Help Out Landon, A Baby And His Family, Who Really Need Your Help
This is Landon Weatherby.
He is a very sweet and adorable little boy and is loved very much by his family.
Landon was born healthy on May 30, 2007 and in November of 2007, he was diagnosed with a mitochondrial disease called Leigh’s Disease which is a degenerative disease of the central nervous system. There is no treatment or cure for this terrible disease.
At two months old, little Landon stopped gaining weight and had difficulties eating. When his eating stopped all together at four months old, he ended up at Children’s Hospital.
Landon spent a month at Children’s and while there, became very weak and he lost all of the skills he had learned in his short little life.
His doctors ordered an MRI and it showed lesions in little Landon’s brain stem and that is when they diagnosed him with Leigh’s Disease. Landon is home now and in the care of his loving family and hospice. He receives all of his nutrition via TPN. (TPN stands for Total Parenteral Nutrition and is a complete form of nutrition that is administered through an intravenous infusion).
As you can imagine, the medical bills Landon’s family has accumulated is exorbitant! Financial and emotional tolls on a family undergoing a major medical experience such as this, can be very trying.
The waitstaff at the Estes Park Brewery have very generously volunteered to donate a portion of their tips this weekend to give to this very deserving family and the Brewery will match the amount collected and donate that as well.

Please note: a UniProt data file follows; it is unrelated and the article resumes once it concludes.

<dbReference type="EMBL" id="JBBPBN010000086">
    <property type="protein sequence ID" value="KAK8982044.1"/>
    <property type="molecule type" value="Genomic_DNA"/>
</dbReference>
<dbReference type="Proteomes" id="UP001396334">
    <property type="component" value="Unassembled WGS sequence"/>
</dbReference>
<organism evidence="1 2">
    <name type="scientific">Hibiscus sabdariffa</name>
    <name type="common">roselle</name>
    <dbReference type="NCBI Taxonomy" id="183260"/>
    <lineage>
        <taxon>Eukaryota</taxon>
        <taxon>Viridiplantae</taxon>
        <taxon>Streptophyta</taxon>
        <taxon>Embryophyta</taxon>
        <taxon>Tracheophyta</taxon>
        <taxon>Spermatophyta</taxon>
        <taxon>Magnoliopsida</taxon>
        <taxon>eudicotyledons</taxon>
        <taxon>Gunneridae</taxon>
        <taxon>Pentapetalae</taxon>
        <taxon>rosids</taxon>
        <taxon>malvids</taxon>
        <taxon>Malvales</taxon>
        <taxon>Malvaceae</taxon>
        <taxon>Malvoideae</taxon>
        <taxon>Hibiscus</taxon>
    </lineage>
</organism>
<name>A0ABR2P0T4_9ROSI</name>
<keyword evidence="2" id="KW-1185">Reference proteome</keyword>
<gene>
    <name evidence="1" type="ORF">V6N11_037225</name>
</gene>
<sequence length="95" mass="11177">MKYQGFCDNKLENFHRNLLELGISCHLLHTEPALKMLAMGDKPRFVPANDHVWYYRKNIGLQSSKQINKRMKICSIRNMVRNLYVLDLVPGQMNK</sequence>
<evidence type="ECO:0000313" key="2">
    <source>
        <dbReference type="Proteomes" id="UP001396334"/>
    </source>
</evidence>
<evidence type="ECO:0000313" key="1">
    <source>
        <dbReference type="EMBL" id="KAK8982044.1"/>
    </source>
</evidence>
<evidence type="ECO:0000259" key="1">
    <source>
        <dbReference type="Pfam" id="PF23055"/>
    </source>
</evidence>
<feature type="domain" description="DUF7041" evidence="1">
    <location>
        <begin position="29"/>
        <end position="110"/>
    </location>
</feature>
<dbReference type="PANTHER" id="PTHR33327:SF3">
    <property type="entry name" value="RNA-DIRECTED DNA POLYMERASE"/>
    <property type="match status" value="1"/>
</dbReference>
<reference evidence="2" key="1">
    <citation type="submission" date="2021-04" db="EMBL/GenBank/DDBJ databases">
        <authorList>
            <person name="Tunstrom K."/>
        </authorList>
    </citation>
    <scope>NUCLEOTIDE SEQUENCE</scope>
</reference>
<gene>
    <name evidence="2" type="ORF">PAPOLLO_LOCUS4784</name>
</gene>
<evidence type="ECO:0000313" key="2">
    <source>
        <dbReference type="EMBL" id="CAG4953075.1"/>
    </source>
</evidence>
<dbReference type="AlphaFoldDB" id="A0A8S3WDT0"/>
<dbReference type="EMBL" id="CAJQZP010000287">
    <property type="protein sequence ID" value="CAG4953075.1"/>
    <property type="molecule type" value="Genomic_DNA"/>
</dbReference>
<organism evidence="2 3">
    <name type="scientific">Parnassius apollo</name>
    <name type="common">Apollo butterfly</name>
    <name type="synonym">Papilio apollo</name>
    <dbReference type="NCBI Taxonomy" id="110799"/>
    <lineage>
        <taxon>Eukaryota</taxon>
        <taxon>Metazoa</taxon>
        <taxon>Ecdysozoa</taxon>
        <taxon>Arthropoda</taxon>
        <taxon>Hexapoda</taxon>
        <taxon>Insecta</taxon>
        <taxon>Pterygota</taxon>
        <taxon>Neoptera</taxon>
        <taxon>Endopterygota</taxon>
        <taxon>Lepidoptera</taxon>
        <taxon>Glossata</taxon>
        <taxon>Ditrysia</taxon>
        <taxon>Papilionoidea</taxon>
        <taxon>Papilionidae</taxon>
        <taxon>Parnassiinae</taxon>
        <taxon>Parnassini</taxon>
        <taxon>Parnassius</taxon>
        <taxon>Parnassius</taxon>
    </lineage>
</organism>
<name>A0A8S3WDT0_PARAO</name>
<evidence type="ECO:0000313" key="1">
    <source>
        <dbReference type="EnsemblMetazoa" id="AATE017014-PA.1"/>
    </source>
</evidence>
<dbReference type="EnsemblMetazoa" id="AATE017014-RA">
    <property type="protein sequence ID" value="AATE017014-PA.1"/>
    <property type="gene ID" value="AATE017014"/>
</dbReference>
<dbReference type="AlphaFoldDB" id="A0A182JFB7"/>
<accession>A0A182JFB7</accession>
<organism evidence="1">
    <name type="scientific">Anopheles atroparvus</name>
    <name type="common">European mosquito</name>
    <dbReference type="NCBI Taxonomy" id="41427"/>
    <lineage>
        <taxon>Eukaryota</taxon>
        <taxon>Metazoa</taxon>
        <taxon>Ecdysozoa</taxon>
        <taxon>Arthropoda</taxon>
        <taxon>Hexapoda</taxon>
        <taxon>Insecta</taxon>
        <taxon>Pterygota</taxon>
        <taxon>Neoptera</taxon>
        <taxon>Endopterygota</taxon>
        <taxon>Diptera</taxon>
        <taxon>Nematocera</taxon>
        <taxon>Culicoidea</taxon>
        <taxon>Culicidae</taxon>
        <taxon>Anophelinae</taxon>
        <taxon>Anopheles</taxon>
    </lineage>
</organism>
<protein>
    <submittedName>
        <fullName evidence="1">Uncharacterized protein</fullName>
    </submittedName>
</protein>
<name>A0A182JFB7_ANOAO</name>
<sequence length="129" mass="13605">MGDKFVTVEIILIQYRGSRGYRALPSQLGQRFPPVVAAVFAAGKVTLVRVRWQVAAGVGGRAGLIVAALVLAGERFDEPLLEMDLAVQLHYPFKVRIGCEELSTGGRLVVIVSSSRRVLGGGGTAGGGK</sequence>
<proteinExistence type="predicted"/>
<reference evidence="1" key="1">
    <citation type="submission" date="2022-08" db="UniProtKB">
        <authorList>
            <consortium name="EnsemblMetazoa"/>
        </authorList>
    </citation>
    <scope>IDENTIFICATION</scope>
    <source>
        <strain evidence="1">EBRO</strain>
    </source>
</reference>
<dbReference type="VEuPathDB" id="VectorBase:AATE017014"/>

What is Leigh’s Disease?
Leigh’s disease is a rare inherited neurometabolic disorder characterized by degeneration of the central nervous system. Symptoms of Leigh’s disease usually begin between the ages of three months to two years and progress rapidly. In most children, the first signs may be poor sucking ability and loss of head control and motor skills. These symptoms may be accompanied by loss of appetite, vomiting, irritability, continuous crying, and seizures. As the disorder progresses, symptoms may also include generalized weakness and lack of muscle tone which can lead to impairment of respiratory and kidney function. Heart problems may also occur.
Is there any treatment?
The most common treatment for Leigh’s disease is thiamine or Vitamin B1. Oral sodium bicarbonate or sodium citrate may also be prescribed to manage lactic acidosis.
What is the prognosis?
The prognosis for individuals with Leigh’s disease is poor. Individuals who lack mitochondrial complex IV activity and those with pyruvate dehydrogenase deficiency tend to have the worst prognosis and die within a few years. Those with partial deficiencies have a better prognosis, and may live to be six or seven years of age. Some children have survived to their mid-teenage years.
What research is being done?
There is a broad range of basic and clinical research being performed on neurogenetic disorders such as Leigh’s disease. The goal of this research is to understand what causes these disorders and then to apply these findings to new ways to diagnose, treat, and prevent them.
For more information on these diseases and to donate for research, please go to www.umdf.org. And to follow Landon’s story go to
Please stop by the Estes Park Brewery this weekend and enjoy a nice lunch, knowing you are helping out a very loving family in need.